Margin Requirements, Volatility, and the Transitory Components of Stock Prices
AbstractOfficial margin requirements in the U.S. stock market were established in October 1934 to limit the amount of credit available for the purpose of buying stocks. Since then, higher or rising margin requirements are associated with lower stock price volatility, lower excess volatility, and smaller deviations of stock prices from their fundamental values. The results hold throughout the post-1934 period and are not very sensitive to the exclusion of the turbulent depression years from the sample. Thus, margin requirements seem to be an effective policy tool in curbing destabilizing speculation. Copyright 1990 by American Economic Association.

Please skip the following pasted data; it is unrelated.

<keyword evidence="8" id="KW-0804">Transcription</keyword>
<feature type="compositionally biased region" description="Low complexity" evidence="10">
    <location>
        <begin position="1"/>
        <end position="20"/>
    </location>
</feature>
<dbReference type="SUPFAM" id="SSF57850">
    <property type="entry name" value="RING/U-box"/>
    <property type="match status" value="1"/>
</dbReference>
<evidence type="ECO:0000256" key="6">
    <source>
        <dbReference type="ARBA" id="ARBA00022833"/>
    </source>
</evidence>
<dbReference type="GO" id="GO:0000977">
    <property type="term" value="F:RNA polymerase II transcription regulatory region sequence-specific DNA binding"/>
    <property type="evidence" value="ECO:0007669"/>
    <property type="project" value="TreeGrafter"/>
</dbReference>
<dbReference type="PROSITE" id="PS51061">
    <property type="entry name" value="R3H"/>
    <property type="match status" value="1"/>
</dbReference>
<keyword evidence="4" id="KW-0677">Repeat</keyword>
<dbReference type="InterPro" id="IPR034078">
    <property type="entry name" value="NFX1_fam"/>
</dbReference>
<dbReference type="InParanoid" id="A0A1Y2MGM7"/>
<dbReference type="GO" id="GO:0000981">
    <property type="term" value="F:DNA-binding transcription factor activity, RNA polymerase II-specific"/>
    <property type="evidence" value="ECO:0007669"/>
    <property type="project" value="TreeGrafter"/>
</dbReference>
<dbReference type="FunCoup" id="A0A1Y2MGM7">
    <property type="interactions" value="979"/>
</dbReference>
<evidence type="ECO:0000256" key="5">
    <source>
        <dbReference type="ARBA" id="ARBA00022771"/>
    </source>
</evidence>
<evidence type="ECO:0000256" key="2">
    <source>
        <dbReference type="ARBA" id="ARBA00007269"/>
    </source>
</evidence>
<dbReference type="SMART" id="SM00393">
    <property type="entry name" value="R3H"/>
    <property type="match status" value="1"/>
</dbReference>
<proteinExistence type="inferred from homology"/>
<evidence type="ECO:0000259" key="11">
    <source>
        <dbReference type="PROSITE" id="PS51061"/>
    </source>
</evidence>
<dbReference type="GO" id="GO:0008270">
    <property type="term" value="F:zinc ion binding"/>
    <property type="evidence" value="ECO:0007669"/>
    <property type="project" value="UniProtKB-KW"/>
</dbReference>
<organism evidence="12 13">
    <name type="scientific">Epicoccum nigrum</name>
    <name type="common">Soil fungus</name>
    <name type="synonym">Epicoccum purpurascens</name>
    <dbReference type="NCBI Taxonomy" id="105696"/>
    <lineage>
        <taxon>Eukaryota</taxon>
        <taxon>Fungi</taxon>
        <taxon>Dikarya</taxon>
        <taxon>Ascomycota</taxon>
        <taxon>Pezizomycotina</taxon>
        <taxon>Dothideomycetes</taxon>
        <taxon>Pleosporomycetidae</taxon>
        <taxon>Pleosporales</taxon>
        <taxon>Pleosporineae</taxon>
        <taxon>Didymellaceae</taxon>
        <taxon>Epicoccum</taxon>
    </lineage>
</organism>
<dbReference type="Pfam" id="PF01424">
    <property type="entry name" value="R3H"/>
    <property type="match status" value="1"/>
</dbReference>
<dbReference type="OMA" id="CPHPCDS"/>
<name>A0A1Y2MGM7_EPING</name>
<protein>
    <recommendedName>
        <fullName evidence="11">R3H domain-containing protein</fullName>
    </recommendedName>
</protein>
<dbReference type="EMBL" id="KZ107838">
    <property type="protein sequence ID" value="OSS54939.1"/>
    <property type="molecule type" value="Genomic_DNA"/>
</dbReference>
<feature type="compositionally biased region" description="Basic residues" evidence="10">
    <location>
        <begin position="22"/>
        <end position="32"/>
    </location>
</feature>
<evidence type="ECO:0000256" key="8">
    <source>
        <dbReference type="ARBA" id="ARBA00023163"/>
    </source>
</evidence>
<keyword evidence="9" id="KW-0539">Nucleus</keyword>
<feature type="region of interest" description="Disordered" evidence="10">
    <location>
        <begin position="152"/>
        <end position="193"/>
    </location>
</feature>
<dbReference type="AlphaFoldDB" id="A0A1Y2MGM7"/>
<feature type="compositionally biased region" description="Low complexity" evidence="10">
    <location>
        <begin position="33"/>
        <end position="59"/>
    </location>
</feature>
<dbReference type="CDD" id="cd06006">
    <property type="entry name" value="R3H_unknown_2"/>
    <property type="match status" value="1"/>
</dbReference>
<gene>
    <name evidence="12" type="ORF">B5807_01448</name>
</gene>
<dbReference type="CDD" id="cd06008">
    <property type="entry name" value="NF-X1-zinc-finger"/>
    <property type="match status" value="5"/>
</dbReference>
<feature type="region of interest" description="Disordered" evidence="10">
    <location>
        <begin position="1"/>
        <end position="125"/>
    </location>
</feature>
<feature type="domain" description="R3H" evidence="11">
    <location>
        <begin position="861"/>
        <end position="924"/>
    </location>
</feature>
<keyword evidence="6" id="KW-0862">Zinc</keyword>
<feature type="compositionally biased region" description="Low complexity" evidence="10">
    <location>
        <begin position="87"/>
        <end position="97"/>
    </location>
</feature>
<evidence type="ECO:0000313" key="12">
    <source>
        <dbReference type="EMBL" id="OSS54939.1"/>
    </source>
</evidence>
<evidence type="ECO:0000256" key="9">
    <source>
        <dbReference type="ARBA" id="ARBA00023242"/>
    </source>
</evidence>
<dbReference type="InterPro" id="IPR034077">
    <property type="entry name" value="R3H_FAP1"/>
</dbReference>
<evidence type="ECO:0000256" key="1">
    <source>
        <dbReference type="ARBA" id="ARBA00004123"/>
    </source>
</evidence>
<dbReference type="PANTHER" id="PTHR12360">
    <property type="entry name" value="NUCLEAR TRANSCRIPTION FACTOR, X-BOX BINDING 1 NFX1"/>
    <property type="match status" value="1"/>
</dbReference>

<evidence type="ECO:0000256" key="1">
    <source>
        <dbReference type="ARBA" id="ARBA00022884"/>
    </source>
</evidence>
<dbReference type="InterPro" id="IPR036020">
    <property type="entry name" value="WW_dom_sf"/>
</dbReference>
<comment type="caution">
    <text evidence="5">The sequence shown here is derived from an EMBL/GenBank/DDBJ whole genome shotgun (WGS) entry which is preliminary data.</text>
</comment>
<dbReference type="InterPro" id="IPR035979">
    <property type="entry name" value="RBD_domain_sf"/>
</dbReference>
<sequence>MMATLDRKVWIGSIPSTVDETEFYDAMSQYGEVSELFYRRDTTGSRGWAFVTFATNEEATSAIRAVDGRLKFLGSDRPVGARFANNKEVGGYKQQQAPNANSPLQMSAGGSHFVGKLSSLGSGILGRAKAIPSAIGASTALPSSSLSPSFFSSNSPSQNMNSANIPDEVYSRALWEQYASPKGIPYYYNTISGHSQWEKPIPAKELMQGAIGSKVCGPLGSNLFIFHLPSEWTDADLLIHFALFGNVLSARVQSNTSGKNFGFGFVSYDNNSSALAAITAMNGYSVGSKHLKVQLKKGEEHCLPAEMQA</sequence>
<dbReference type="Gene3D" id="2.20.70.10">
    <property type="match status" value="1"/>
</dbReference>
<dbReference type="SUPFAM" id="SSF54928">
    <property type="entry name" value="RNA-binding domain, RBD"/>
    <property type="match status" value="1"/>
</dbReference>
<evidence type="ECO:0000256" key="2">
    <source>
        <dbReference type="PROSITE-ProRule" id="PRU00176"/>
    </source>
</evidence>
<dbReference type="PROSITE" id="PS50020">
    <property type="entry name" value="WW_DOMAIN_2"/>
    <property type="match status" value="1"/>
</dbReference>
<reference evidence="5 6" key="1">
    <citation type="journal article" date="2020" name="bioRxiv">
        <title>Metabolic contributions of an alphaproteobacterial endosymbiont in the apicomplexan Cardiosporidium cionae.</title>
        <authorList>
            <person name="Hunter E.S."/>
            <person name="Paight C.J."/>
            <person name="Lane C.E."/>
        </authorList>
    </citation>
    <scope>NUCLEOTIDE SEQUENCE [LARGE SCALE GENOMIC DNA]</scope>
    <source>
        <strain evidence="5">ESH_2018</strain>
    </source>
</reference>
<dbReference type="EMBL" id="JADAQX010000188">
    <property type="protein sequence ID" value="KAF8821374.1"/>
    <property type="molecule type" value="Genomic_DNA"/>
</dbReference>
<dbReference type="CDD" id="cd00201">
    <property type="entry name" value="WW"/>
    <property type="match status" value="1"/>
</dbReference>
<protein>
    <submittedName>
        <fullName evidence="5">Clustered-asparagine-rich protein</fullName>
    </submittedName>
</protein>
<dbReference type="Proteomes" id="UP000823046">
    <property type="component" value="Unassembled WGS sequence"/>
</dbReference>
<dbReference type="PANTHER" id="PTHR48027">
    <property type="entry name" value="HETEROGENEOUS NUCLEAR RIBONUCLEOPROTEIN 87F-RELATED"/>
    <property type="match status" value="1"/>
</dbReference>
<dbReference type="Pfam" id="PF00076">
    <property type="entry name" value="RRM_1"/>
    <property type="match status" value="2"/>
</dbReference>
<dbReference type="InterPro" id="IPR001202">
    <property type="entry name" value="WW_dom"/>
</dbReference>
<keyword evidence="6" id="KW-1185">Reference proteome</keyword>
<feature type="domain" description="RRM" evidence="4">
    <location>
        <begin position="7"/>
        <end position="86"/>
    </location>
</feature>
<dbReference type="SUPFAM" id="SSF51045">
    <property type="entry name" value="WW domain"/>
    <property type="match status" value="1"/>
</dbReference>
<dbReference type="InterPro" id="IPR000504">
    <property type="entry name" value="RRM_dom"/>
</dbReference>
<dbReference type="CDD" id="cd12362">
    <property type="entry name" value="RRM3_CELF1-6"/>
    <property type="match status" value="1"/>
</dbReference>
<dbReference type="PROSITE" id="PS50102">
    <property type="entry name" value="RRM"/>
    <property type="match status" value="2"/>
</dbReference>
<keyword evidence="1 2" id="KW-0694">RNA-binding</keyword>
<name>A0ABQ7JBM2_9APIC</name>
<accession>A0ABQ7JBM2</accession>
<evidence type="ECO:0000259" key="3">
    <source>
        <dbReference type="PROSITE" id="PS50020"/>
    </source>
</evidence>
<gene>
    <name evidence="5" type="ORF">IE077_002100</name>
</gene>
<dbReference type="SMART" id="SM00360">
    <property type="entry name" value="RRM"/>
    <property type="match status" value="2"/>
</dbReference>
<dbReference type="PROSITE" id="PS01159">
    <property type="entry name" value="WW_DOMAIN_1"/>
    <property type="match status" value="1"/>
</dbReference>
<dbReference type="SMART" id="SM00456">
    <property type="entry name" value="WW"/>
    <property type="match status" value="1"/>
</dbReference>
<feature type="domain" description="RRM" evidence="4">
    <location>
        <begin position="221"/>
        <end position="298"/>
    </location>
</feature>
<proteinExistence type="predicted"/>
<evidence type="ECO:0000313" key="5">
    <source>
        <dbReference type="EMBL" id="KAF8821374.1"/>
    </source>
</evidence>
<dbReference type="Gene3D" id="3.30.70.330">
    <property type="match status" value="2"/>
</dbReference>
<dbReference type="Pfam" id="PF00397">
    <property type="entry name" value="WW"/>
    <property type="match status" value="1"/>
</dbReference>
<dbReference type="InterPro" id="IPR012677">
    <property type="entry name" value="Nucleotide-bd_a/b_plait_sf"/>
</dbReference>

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Bibliographic InfoArticle provided by American Economic Association in its journal American Economic Review.
Volume (Year): 80 (1990)
Issue (Month): 4 (September)
Other versions of this item:
- Gikas A. Hardouvelis, 1989. "Margin requirements, volatility and the transitory component of stock prices," Research Paper 8909, Federal Reserve Bank of New York.
- Hardouvelis, G.A., 1988. "Margin Requirements, Volatility, And The Transitory Component Of Stock Prices," Papers fb-_88-38, Columbia - Graduate School of Business.
- Gikas A. Hardouvelis, 1988. "Margin requirements, volatility, and the transitory component of stock prices," Research Paper 8818, Federal Reserve Bank of New York.
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